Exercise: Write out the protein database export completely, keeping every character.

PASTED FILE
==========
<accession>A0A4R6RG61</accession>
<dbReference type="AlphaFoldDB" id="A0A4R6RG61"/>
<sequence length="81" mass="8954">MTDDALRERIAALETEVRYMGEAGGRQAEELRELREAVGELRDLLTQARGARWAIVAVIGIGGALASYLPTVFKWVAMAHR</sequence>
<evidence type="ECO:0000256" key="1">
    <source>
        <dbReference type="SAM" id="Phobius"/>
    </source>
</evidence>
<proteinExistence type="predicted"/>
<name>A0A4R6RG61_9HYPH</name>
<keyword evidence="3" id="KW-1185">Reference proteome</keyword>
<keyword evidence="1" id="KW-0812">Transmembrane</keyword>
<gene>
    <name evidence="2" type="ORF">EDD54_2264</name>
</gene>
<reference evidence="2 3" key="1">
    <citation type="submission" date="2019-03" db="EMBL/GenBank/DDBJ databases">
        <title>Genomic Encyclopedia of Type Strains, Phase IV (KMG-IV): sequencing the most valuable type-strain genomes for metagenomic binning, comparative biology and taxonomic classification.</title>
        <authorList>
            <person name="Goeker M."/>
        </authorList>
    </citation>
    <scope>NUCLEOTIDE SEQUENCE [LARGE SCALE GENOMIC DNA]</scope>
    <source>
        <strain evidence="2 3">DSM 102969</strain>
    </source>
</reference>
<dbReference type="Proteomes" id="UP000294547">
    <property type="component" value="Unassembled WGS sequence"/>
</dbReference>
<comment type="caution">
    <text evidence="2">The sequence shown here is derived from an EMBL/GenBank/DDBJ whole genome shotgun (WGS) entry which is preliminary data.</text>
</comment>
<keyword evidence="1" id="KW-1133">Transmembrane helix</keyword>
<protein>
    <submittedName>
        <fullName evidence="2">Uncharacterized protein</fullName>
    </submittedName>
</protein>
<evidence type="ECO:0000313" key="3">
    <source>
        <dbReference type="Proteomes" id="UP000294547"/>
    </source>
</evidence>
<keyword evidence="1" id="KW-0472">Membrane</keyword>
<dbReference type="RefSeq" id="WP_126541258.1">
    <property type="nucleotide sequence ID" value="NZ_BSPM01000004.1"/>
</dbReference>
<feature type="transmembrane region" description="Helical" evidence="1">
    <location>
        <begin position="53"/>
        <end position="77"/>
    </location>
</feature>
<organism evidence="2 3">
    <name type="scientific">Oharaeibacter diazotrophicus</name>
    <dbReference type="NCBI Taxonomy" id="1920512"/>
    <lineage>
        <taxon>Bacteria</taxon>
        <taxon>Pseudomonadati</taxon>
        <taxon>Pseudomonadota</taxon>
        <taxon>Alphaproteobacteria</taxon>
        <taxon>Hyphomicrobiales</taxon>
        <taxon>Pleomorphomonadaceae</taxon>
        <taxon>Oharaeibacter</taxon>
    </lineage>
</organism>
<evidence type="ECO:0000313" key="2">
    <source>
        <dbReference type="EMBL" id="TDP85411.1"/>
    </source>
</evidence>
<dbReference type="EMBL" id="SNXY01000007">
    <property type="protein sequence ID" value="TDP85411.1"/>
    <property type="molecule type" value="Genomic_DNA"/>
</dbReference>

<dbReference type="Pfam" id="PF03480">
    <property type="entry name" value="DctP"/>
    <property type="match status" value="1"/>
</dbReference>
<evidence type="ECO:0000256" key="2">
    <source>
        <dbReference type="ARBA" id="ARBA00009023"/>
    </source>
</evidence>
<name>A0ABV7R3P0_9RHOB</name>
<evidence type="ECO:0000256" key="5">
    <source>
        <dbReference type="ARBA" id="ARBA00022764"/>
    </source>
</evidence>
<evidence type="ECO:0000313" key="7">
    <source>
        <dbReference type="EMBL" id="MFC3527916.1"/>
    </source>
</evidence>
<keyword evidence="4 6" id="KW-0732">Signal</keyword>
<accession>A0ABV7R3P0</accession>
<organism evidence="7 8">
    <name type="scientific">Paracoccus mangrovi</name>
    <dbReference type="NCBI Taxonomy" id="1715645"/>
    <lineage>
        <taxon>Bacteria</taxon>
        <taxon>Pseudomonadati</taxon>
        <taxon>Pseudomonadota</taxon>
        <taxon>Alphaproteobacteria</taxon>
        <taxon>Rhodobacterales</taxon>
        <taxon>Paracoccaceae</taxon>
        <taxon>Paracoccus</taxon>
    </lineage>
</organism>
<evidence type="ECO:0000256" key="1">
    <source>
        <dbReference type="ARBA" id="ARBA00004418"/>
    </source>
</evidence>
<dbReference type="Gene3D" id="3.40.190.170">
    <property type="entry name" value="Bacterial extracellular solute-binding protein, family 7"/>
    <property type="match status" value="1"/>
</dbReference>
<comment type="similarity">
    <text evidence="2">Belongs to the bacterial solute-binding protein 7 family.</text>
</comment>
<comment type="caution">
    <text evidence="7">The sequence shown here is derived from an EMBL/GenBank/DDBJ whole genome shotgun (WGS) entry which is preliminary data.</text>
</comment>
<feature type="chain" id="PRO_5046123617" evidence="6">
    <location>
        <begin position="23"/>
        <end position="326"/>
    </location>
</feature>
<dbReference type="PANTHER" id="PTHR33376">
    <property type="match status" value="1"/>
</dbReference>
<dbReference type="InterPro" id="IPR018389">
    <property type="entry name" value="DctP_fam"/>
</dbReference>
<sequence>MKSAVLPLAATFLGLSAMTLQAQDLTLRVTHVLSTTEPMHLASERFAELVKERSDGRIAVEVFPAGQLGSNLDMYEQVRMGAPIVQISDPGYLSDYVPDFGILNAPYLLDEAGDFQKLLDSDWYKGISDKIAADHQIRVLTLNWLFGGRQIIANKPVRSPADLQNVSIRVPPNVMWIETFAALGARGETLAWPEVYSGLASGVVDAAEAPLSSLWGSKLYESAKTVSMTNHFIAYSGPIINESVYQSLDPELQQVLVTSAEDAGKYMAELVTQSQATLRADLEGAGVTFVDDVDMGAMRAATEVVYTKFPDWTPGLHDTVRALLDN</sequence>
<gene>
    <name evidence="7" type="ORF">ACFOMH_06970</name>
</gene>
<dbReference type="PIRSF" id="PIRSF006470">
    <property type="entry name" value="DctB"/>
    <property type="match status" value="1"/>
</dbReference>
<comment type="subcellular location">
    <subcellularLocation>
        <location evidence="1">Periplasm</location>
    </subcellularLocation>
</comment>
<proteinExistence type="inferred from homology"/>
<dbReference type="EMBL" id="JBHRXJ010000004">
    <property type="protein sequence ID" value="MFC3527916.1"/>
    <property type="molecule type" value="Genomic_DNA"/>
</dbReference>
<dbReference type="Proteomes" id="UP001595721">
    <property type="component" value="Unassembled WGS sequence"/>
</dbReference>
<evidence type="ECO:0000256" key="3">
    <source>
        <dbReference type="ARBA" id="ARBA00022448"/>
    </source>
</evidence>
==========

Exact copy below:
<accession>A0A4R6RG61</accession>
<dbReference type="AlphaFoldDB" id="A0A4R6RG61"/>
<sequence length="81" mass="8954">MTDDALRERIAALETEVRYMGEAGGRQAEELRELREAVGELRDLLTQARGARWAIVAVIGIGGALASYLPTVFKWVAMAHR</sequence>
<evidence type="ECO:0000256" key="1">
    <source>
        <dbReference type="SAM" id="Phobius"/>
    </source>
</evidence>
<proteinExistence type="predicted"/>
<name>A0A4R6RG61_9HYPH</name>
<keyword evidence="3" id="KW-1185">Reference proteome</keyword>
<keyword evidence="1" id="KW-0812">Transmembrane</keyword>
<gene>
    <name evidence="2" type="ORF">EDD54_2264</name>
</gene>
<reference evidence="2 3" key="1">
    <citation type="submission" date="2019-03" db="EMBL/GenBank/DDBJ databases">
        <title>Genomic Encyclopedia of Type Strains, Phase IV (KMG-IV): sequencing the most valuable type-strain genomes for metagenomic binning, comparative biology and taxonomic classification.</title>
        <authorList>
            <person name="Goeker M."/>
        </authorList>
    </citation>
    <scope>NUCLEOTIDE SEQUENCE [LARGE SCALE GENOMIC DNA]</scope>
    <source>
        <strain evidence="2 3">DSM 102969</strain>
    </source>
</reference>
<dbReference type="Proteomes" id="UP000294547">
    <property type="component" value="Unassembled WGS sequence"/>
</dbReference>
<comment type="caution">
    <text evidence="2">The sequence shown here is derived from an EMBL/GenBank/DDBJ whole genome shotgun (WGS) entry which is preliminary data.</text>
</comment>
<keyword evidence="1" id="KW-1133">Transmembrane helix</keyword>
<protein>
    <submittedName>
        <fullName evidence="2">Uncharacterized protein</fullName>
    </submittedName>
</protein>
<evidence type="ECO:0000313" key="3">
    <source>
        <dbReference type="Proteomes" id="UP000294547"/>
    </source>
</evidence>
<keyword evidence="1" id="KW-0472">Membrane</keyword>
<dbReference type="RefSeq" id="WP_126541258.1">
    <property type="nucleotide sequence ID" value="NZ_BSPM01000004.1"/>
</dbReference>
<feature type="transmembrane region" description="Helical" evidence="1">
    <location>
        <begin position="53"/>
        <end position="77"/>
    </location>
</feature>
<organism evidence="2 3">
    <name type="scientific">Oharaeibacter diazotrophicus</name>
    <dbReference type="NCBI Taxonomy" id="1920512"/>
    <lineage>
        <taxon>Bacteria</taxon>
        <taxon>Pseudomonadati</taxon>
        <taxon>Pseudomonadota</taxon>
        <taxon>Alphaproteobacteria</taxon>
        <taxon>Hyphomicrobiales</taxon>
        <taxon>Pleomorphomonadaceae</taxon>
        <taxon>Oharaeibacter</taxon>
    </lineage>
</organism>
<evidence type="ECO:0000313" key="2">
    <source>
        <dbReference type="EMBL" id="TDP85411.1"/>
    </source>
</evidence>
<dbReference type="EMBL" id="SNXY01000007">
    <property type="protein sequence ID" value="TDP85411.1"/>
    <property type="molecule type" value="Genomic_DNA"/>
</dbReference>

<dbReference type="Pfam" id="PF03480">
    <property type="entry name" value="DctP"/>
    <property type="match status" value="1"/>
</dbReference>
<evidence type="ECO:0000256" key="2">
    <source>
        <dbReference type="ARBA" id="ARBA00009023"/>
    </source>
</evidence>
<name>A0ABV7R3P0_9RHOB</name>
<evidence type="ECO:0000256" key="5">
    <source>
        <dbReference type="ARBA" id="ARBA00022764"/>
    </source>
</evidence>
<evidence type="ECO:0000313" key="7">
    <source>
        <dbReference type="EMBL" id="MFC3527916.1"/>
    </source>
</evidence>
<keyword evidence="4 6" id="KW-0732">Signal</keyword>
<accession>A0ABV7R3P0</accession>
<organism evidence="7 8">
    <name type="scientific">Paracoccus mangrovi</name>
    <dbReference type="NCBI Taxonomy" id="1715645"/>
    <lineage>
        <taxon>Bacteria</taxon>
        <taxon>Pseudomonadati</taxon>
        <taxon>Pseudomonadota</taxon>
        <taxon>Alphaproteobacteria</taxon>
        <taxon>Rhodobacterales</taxon>
        <taxon>Paracoccaceae</taxon>
        <taxon>Paracoccus</taxon>
    </lineage>
</organism>
<evidence type="ECO:0000256" key="1">
    <source>
        <dbReference type="ARBA" id="ARBA00004418"/>
    </source>
</evidence>
<dbReference type="Gene3D" id="3.40.190.170">
    <property type="entry name" value="Bacterial extracellular solute-binding protein, family 7"/>
    <property type="match status" value="1"/>
</dbReference>
<comment type="similarity">
    <text evidence="2">Belongs to the bacterial solute-binding protein 7 family.</text>
</comment>
<comment type="caution">
    <text evidence="7">The sequence shown here is derived from an EMBL/GenBank/DDBJ whole genome shotgun (WGS) entry which is preliminary data.</text>
</comment>
<feature type="chain" id="PRO_5046123617" evidence="6">
    <location>
        <begin position="23"/>
        <end position="326"/>
    </location>
</feature>
<dbReference type="PANTHER" id="PTHR33376">
    <property type="match status" value="1"/>
</dbReference>
<dbReference type="InterPro" id="IPR018389">
    <property type="entry name" value="DctP_fam"/>
</dbReference>
<sequence>MKSAVLPLAATFLGLSAMTLQAQDLTLRVTHVLSTTEPMHLASERFAELVKERSDGRIAVEVFPAGQLGSNLDMYEQVRMGAPIVQISDPGYLSDYVPDFGILNAPYLLDEAGDFQKLLDSDWYKGISDKIAADHQIRVLTLNWLFGGRQIIANKPVRSPADLQNVSIRVPPNVMWIETFAALGARGETLAWPEVYSGLASGVVDAAEAPLSSLWGSKLYESAKTVSMTNHFIAYSGPIINESVYQSLDPELQQVLVTSAEDAGKYMAELVTQSQATLRADLEGAGVTFVDDVDMGAMRAATEVVYTKFPDWTPGLHDTVRALLDN</sequence>
<gene>
    <name evidence="7" type="ORF">ACFOMH_06970</name>
</gene>
<dbReference type="PIRSF" id="PIRSF006470">
    <property type="entry name" value="DctB"/>
    <property type="match status" value="1"/>
</dbReference>
<comment type="subcellular location">
    <subcellularLocation>
        <location evidence="1">Periplasm</location>
    </subcellularLocation>
</comment>
<proteinExistence type="inferred from homology"/>
<dbReference type="EMBL" id="JBHRXJ010000004">
    <property type="protein sequence ID" value="MFC3527916.1"/>
    <property type="molecule type" value="Genomic_DNA"/>
</dbReference>
<dbReference type="Proteomes" id="UP001595721">
    <property type="component" value="Unassembled WGS sequence"/>
</dbReference>
<evidence type="ECO:0000256" key="3">
    <source>
        <dbReference type="ARBA" id="ARBA00022448"/>
    </source>
</evidence>